With VR VATS, you’re able to let your Pip-Boy’s targeting system do the work for you, which frees up your attention for other things like running away, switching guns, applying some meds, or pretty much anything else you can think of. All while you point your gun in the general direction of the enemy’s head or body, squeezing the trigger indiscriminately, and occasionally screaming into the jaws of a drooling Deathclaw as he eats you.
It’s immensely entertaining and satisfying, but that doesn’t mean there aren’t a few issues with the system overall. Occasionally it feels like you can’t quite target the limbs you’re pointing at, but once you get used to the gun wiggle it takes to make the system wake up and pay attention it becomes a natural extension of your aim.
The other new mechanics, including how you set up settlements and how you jump and teleport around the map, all feel like they’re well adapted to the world of VR. These mechanics offer an expanded sense of the game, rather than limiting the concept to what they thought they could accomplish in the relatively new medium.
That crate to your left? Perfect for pulling off a sneaky distraction if you toss it around the corner from an enemy. That ledge you could never jump to before because your character doesn’t understand how to use his hands while jumping? Easy to access with a quick teleport. Even the small touches like oil spills, fire extinguishers, and electricity hazards that we’ve seen since Skyrim feel like natural and innovative extensions of what you would expect to do in VR.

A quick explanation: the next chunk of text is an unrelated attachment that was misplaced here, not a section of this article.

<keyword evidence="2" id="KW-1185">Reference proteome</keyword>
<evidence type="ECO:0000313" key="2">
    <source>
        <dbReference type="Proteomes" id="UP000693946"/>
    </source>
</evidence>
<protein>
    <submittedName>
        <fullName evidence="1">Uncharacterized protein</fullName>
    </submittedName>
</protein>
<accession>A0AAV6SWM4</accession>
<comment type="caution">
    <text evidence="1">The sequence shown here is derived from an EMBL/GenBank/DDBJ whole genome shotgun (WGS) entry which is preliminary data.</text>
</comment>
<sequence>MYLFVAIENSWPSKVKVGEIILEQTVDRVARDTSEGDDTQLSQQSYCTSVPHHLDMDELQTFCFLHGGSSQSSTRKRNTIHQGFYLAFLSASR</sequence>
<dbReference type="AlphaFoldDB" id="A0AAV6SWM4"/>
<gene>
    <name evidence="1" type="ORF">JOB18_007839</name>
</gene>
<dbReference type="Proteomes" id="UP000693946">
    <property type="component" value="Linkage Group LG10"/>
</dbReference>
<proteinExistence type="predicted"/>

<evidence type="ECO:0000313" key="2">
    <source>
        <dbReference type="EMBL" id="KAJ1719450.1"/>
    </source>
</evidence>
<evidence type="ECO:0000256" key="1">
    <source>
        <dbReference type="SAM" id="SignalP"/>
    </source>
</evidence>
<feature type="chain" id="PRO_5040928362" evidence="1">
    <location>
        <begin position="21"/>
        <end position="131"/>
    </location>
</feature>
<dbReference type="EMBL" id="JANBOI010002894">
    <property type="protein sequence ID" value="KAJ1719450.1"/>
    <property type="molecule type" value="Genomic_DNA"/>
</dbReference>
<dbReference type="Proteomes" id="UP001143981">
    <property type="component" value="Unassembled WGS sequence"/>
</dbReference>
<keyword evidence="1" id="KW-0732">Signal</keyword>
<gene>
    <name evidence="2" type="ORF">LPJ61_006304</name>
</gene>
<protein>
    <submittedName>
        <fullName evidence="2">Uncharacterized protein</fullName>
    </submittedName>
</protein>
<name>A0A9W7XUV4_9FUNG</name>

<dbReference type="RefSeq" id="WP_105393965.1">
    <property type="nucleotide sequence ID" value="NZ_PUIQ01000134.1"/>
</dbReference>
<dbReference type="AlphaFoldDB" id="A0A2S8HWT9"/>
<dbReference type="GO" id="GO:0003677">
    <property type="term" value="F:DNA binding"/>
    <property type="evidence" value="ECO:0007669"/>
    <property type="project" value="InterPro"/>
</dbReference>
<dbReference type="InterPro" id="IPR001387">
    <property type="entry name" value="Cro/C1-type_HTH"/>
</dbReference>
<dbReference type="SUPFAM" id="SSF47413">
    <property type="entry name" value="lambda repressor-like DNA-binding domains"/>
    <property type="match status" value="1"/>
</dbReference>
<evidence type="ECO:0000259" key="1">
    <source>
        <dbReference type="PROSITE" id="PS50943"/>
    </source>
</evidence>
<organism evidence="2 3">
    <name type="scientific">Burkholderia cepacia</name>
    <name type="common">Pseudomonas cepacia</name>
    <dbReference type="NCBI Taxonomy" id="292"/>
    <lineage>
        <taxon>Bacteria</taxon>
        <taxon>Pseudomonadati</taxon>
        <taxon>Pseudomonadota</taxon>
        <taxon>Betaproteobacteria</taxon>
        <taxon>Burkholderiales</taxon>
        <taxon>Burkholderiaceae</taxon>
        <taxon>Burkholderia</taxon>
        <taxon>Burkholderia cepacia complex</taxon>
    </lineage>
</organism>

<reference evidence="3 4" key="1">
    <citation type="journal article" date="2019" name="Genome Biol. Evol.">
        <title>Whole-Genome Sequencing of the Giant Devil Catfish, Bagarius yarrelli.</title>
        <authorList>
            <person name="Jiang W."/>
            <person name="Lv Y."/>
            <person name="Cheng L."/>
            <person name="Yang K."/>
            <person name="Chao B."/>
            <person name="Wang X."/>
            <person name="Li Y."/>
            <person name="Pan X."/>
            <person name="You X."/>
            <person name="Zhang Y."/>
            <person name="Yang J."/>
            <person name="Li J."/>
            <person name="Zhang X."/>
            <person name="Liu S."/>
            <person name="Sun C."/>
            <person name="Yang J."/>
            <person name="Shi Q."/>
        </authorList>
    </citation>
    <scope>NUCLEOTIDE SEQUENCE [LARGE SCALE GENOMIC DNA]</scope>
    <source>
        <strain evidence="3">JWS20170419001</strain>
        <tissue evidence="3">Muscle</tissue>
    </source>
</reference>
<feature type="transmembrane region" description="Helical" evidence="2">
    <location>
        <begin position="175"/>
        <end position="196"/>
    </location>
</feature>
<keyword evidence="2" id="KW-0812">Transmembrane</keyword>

The Biggest VR Game to Date
VR games have the (often deserved) reputation of being too limited in scope. It’s a huge plus for any game if it has a lot of quality content, and one of the biggest weaknesses of the VR community is the price of content versus the hours of gameplay you can get out of it.
Games like SuperhotVR, AEON, and Echo Arena get around a relatively small amount of available content by offering multiple game modes, difficulties, and sheer gameplay based replay value, which gives you an excuse to play the same game, or the same game mode repeatedly. Even then, a quality VR game offers 6-10 hours of gameplay on average, with some exception to the rule extending that time to 20-25 hours.
Fallout 4 VR has the advantage of basically already being a triple A game with (conservatively) 40-60 hours of gameplay baked in, but the number of possible endings, the multiple difficulty options and the sheer random nature of the explorable world means you’ll probably never run out of things to do. For a VR game this is truly remarkable, and the sheer addictive nature of Fallout 4’s scavenging, questing, and settlement system constantly gives players a reason to keep venturing out into the wasteland for more experiences. Anyone that’s ever played the original Fallout 4 can tell you that it’s easy to go out on a trip looking for coffee cups and come back six hours later with a new set of power armor, 22 microscopes, six plasma rifles, 200 pencils, thousands of caps, and three coffee cups.
Fallout 4 VR is everything you would expect out of Fallout 4, which means it’s the biggest VR game to ever hit the platform by far. That means something, because it’s the first VR game that offers an experience that’s hundreds of hours long with more content than you can shake a stick at. It really is a game-changer because it proves that quality triple A titles are right at home on today’s VR headsets, and that can only spell out good things for the future of VR.
Glitches in the Synths
That said, with any big games comes the occasional big bug or twelve, and Bethesda is well known for having a few of these at launch and some that just pop up out of nowhere. With a game as large and as random as many of the open-world titles we see come out of Bethesda’s corner it’s no surprise, but it can be a bit frustrating.